These 9 culinary trends are sweeping the restaurant industry. We dare you not to drool while reading this!
1. Coconut Everything
From water, to sugar, to flour, coconut isn’t just to be sprinkled atop a cupcake any longer. Coconut milk has recently secured its place as a regular substitute for lactose-free and soy milk in large chain and independent coffee shops alike. And although coconut sugar has been widely produced in South East Asia for thousands of years, it has finally caught on as being a delicious alternative to cane sugar in North America and provides more long-term health benefits than other sugar substitutes such as Xylitol (a sugar alcohol used as sweetener).
2. High-End Street Food
Traveling to inner-city Guadalajara to have a tasty al-pastor taco, or to Northern Thailand to experience the scintillating flavors of khao soi, is part of what makes venturing to a new country so exciting. But now, international street food is being introduced in high-end North American dining experiences. Dishes all the way from ramen - commonly prepared in diner-style restaurants in Japan - to lobster rolls - originally made harbor-side in Maine - are being seen in pricier, trendier, and more exclusive restaurants. Although the cost to enjoy these dishes is higher than they would be in their native environment, it hardly compares to the price it would take to get there.
3. Potato Pancakes All Around the World
Indians call them Aloo Tikki. They’re commonly referred to as Gamja Jeon by Koreans. The swedes, Rosti. You may know them best by their Jewish name, Latkes. The fact is, potato pancakes and all of their derivatives, which are differentiated by their unique seasoning and the ingredients they’re mixed with, are becoming a cross-cultural mainstream appetizer or tapas menu item in restaurants.
4. Edible Flowers
Too pretty to eat? Not a chance. We’ve seen them recently being used on naked cakes, edible flowers are becoming an increasingly popular decorative statement for food. They are delicately placed in bespoke cocktails as a garnish, and many have enjoyed them as part of their salads, dried out into tea or jelly. Now that edible flowers are available in almost all grocery stores, this trend will continue to be introduced as part of a distinctive and gorgeous eating experience.
5. The Local
There has been a big shift in what it means to provide a wholesome eating experience for customers, and this has been best seen in the emerging local food movement. Chefs are providing their customers with locally sourced and sustainable food, organic vegetables, and grain-fed meat. Not only does this leave customers more satisfied, but it creates a community of farmers who are also able to support and grow their business.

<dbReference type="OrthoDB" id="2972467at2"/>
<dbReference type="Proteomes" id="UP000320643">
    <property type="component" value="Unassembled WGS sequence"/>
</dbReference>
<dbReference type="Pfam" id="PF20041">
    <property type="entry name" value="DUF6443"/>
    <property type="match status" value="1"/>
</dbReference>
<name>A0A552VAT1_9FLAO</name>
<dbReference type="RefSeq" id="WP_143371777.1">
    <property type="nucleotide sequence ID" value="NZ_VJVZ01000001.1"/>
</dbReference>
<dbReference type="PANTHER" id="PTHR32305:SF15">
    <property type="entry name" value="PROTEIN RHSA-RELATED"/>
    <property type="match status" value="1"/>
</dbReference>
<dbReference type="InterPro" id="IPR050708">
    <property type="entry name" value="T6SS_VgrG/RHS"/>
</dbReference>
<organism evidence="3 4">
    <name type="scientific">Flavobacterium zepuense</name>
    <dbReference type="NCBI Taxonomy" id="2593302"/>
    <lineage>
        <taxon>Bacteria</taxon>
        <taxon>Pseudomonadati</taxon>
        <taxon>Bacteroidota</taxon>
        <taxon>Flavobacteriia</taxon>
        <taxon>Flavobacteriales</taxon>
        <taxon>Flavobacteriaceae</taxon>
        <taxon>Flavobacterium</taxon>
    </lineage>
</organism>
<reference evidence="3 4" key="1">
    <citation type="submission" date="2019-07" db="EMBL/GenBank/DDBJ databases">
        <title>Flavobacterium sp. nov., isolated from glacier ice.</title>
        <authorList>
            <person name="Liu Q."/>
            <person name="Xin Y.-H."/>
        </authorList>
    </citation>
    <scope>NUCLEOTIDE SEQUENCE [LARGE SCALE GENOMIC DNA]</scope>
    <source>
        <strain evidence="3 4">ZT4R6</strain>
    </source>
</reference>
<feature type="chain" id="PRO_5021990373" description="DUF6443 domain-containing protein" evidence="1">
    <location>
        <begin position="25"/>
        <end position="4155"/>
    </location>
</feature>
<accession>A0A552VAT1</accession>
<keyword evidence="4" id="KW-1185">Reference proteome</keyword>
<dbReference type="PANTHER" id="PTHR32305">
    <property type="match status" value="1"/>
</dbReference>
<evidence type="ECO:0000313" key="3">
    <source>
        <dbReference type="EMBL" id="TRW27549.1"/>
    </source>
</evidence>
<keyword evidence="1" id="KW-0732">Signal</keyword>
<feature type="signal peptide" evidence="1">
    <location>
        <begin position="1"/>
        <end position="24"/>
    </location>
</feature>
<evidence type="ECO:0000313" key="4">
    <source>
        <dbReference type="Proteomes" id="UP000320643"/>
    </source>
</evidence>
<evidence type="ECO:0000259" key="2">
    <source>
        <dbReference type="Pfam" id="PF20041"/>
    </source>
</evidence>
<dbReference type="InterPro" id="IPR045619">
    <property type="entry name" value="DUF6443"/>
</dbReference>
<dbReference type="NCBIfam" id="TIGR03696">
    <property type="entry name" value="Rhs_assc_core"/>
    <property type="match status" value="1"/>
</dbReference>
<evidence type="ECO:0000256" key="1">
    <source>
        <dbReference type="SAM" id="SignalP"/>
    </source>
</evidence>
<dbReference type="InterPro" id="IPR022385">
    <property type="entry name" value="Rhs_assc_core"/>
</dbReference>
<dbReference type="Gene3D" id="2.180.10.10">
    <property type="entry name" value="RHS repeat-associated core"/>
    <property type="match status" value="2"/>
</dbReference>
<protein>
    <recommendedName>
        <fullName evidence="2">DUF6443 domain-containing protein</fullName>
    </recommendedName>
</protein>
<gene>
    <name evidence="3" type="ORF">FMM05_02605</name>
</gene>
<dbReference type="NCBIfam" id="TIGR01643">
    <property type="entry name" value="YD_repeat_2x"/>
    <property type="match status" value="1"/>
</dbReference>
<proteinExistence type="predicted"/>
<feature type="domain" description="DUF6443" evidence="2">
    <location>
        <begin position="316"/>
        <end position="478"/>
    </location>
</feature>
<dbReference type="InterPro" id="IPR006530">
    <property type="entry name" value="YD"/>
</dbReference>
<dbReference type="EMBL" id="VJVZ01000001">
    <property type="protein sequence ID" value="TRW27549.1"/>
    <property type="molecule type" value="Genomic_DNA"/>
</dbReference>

6. The Sauce with Lots of Seoul
Hailing from Korea, Gochujang is becoming a common alternative for Sriracha and Cholula addicts worldwide. Made from red chili, glutinous rice, fermented soybeans, and salt, Gochujang offers a savory and spicy flavor not to only be enjoyed exclusively with Korean BBQ, but also on breakfast dishes, mixed into vegetable stir fry, and as part of a meat marinade.
7. Haitian Cuisine
Haitian eateries are popping up all over major metropolitan cities. With its roots deep in Spanish, French, African and Taíno culture, Haitian cuisine is bold, spicy, and very filling. The nation’s diverse history has translated into a fusion of flavors, so Haitian dishes are often embraced by many other cultures because of how familiar the tastes are. Ordering at a Haitian restaurant? Expect meat heavy dishes with lots of beans, sweet potatoes, and rice.
8. Delicata Squash
Known as the everyday alternative to butternut, delicata squash has a very similar creamy texture to butternut, although it’s preferred by many because of its richer, more robust flavor. Chefs are often hesitant to cook with butternut squash because it can be messy and the cooking time is lengthy, but delicata has a much softer skin, making it quicker to prepare. Bonus: the seeds can be eaten as well, so no extra mess or waste necessary.
9. Eggs - Non Traditional
Soon “scrambled, fried, or sunny side up” won’t be the only options for how you want your eggs. Ostrich, emu, quail, duck and even turkey eggs are becoming increasingly popular options to cook with, bake with, or enjoy solo. Local bird farmers traditionally farm these birds for their meat, but because of such a growth in popularity, they are now primarily raising them for their eggs. Not only are these eggs delicious and versatile, they also offer just as much nutritional value as chicken eggs.